On Wednesday, April 17 (11 AM EDT), we’ll be presenting a panel discussion on a topic that’s increasingly dominating the conversation in the scholarly communications community: The Future of Independent and Society Publishing.

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This is not a new issue — since the rise of the “Big Deal”, it has become increasingly difficult for a smaller, independent publisher to compete against larger commercial firms, and the continuing consolidation of the market has driven even more pressure. The recent announcement of Plan S has lit a fire under many societies and brought those concerns to a boil. Our description for our webinar is as follows:

In an era of consolidation and regulation, scale has become a key factor in a successful publishing program. This has made it increasingly difficult for smaller independent publishers, particularly research societies, to continue to thrive in the market. The recent publication of Plan S, a set of funder requirements for publication, has accelerated the sustainability concerns of the independent publisher. Though not intentional, these sorts of policies are expected to lead to greater market consolidation and favor larger, commercial publishers who are better positioned to weather the oncoming storm of compliance. In this webinar we will hear from independent societies about their future plans, from consultants working with societies on those plans, and from a larger publishing house that partners with societies about the pluses and minuses of such partnerships.

Phill Jones will moderate and lead the discussion, and our All-Chefs panel will include Robert Harington from the American Mathematical Society, Karin Wulf from The Omohundro Institute of Early American History and Culture, Judy Luther from Informed Strategies, and myself.

We’re hoping to examine questions about why societies are such an important part of the research and communications community, and why publishing is a valuable activity for these groups. We’ll look at the current state of society publishing — is this a time to panic and what options are available for the near and far term? We also want to delve into disciplinary and field variance and how to pay attention to the specific needs and concerns of researchers.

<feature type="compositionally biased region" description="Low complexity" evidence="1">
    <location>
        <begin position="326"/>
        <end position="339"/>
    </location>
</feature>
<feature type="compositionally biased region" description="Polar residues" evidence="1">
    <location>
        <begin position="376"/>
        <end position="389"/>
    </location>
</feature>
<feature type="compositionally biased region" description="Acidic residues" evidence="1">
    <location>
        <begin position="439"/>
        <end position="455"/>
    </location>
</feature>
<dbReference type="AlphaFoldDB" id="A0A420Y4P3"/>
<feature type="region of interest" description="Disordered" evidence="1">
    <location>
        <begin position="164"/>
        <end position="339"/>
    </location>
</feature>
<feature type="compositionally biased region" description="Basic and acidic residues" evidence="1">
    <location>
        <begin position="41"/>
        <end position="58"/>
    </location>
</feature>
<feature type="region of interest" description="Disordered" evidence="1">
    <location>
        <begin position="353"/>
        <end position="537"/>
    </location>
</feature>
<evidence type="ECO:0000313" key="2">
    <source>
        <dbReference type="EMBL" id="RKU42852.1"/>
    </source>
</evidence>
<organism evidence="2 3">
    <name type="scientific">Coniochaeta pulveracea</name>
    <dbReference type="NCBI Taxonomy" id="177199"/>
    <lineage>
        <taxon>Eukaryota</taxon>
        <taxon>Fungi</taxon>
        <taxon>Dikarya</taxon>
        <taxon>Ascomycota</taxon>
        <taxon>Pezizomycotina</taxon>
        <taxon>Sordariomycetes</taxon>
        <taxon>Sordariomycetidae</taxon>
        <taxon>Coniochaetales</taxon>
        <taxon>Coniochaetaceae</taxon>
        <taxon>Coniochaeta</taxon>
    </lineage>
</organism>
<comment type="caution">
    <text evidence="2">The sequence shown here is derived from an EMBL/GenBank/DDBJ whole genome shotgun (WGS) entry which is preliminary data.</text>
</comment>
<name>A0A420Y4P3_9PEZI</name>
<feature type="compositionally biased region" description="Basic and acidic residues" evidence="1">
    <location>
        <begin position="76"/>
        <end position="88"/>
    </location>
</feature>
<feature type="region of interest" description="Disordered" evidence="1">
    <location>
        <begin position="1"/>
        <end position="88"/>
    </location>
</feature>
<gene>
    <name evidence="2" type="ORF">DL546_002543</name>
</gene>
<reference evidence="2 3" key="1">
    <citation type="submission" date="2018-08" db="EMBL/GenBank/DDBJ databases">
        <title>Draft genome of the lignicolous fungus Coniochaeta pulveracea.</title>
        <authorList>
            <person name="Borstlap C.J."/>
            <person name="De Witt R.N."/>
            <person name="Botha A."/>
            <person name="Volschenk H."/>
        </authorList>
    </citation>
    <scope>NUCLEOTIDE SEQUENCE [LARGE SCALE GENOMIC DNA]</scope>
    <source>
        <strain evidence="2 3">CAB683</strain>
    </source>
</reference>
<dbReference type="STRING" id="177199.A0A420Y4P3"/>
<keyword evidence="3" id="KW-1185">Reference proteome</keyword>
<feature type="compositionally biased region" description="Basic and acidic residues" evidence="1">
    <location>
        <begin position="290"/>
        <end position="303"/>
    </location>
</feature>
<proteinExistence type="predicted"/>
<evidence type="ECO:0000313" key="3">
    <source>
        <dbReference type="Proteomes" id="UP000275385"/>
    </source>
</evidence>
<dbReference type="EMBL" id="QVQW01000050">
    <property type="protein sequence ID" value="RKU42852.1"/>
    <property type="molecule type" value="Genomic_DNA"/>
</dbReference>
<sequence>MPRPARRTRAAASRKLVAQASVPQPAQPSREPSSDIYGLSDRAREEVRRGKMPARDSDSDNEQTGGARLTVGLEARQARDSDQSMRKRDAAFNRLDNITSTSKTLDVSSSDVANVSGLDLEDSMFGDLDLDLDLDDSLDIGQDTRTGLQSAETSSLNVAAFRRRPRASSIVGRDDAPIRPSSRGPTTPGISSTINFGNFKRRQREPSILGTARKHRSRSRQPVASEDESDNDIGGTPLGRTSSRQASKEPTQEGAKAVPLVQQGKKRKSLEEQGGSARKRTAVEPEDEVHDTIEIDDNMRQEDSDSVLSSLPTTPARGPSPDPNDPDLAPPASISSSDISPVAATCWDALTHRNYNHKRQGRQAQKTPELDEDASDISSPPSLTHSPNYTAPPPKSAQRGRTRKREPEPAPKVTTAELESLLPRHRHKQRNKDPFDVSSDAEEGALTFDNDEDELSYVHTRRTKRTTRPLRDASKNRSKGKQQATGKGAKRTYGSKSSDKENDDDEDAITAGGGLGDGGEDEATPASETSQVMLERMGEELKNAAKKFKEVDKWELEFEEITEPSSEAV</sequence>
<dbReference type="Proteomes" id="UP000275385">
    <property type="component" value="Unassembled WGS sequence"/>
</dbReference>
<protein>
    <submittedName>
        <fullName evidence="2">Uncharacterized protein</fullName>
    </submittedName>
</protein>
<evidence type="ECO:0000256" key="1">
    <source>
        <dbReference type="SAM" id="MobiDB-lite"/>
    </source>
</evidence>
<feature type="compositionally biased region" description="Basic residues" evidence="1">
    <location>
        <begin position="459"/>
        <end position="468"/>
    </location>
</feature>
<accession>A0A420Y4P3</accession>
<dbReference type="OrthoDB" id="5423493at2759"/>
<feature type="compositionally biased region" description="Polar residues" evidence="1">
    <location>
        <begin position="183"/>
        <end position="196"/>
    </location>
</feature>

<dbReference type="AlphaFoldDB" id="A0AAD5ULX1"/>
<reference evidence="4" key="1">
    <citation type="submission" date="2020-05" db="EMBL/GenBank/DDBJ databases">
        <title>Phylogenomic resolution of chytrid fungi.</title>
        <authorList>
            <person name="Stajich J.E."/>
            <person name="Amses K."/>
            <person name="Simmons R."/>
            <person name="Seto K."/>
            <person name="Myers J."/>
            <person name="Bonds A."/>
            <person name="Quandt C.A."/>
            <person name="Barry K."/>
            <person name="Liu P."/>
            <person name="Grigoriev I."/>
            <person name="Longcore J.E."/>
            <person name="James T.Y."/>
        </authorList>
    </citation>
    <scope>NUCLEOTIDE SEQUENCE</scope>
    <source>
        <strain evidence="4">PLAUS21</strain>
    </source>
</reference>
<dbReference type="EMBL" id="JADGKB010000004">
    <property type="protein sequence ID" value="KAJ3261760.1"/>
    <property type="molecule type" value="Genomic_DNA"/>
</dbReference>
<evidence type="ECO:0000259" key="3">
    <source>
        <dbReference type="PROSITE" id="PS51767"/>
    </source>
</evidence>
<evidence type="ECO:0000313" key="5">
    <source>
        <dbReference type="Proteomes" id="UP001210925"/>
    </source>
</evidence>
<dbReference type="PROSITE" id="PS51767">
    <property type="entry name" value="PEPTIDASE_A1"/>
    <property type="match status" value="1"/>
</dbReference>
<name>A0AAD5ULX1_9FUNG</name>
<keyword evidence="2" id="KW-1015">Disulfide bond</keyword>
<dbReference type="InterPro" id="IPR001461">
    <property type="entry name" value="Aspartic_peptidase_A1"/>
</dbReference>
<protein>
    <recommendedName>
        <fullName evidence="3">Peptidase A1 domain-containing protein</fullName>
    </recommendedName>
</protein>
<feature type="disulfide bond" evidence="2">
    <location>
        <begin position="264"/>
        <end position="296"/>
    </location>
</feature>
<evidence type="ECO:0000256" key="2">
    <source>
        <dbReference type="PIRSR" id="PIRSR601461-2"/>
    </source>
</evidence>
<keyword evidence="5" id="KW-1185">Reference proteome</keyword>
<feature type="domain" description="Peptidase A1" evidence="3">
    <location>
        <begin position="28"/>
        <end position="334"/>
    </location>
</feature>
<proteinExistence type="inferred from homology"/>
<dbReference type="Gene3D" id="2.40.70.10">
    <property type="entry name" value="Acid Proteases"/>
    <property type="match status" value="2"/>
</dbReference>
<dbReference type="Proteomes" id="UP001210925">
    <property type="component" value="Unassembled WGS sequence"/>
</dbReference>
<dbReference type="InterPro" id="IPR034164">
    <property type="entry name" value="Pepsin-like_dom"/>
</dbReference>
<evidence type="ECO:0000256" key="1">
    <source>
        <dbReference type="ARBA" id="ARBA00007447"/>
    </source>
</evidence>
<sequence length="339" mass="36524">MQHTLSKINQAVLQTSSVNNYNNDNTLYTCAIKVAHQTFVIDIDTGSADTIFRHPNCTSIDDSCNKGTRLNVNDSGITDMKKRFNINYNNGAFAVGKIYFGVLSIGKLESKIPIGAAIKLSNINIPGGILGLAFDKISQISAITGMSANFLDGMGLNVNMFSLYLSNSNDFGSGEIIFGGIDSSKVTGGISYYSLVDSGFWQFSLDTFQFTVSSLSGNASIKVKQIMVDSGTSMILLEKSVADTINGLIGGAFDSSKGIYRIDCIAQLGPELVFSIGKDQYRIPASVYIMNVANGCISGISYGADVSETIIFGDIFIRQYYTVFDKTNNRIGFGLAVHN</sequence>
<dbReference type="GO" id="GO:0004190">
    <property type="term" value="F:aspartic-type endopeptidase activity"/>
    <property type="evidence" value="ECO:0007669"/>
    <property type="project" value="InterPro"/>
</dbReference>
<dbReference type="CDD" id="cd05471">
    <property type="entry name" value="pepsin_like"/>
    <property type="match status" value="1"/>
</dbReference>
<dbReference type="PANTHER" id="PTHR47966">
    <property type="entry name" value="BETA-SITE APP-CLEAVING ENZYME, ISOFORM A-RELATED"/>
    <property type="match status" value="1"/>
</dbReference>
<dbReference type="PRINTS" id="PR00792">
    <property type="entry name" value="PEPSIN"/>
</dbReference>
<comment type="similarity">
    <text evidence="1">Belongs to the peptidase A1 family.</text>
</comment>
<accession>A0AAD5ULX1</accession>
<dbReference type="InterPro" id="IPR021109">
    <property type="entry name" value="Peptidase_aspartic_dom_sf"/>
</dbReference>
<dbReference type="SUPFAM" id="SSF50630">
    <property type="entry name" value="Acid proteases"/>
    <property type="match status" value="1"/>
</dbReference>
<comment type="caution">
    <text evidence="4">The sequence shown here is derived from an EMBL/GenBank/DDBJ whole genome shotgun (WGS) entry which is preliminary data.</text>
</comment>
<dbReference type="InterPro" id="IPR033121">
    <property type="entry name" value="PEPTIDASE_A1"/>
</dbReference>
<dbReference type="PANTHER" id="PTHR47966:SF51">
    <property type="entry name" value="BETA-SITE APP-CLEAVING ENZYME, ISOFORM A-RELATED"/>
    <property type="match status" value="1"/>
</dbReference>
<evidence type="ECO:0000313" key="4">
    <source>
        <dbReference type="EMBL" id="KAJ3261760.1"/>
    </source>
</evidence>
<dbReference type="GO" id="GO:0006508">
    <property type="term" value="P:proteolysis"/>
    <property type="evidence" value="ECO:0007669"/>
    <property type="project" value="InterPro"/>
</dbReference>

What are your questions? Let us know in the comments below, and we hope you will join us on April 17.

David Crotty

David Crotty

David Crotty is a Senior Consultant at Clarke & Esposito, a boutique management consulting firm focused on strategic issues related to professional and academic publishing and information services. Previously, David was the Editorial Director, Journals Policy for Oxford University Press. He oversaw journal policy across OUP’s journals program, drove technological innovation, and served as an information officer. David acquired and managed a suite of research society-owned journals with OUP, and before that was the Executive Editor for Cold Spring Harbor Laboratory Press, where he created and edited new science books and journals, along with serving as a journal Editor-in-Chief. He has served on the Board of Directors for the STM Association, the Society for Scholarly Publishing and CHOR, Inc., as well as The AAP-PSP Executive Council. David received his PhD in Genetics from Columbia University and did developmental neuroscience research at Caltech before moving from the bench to publishing.


14 Thoughts on "Scholarly Kitchen Webinar: The Future of Independent and Society Publishing"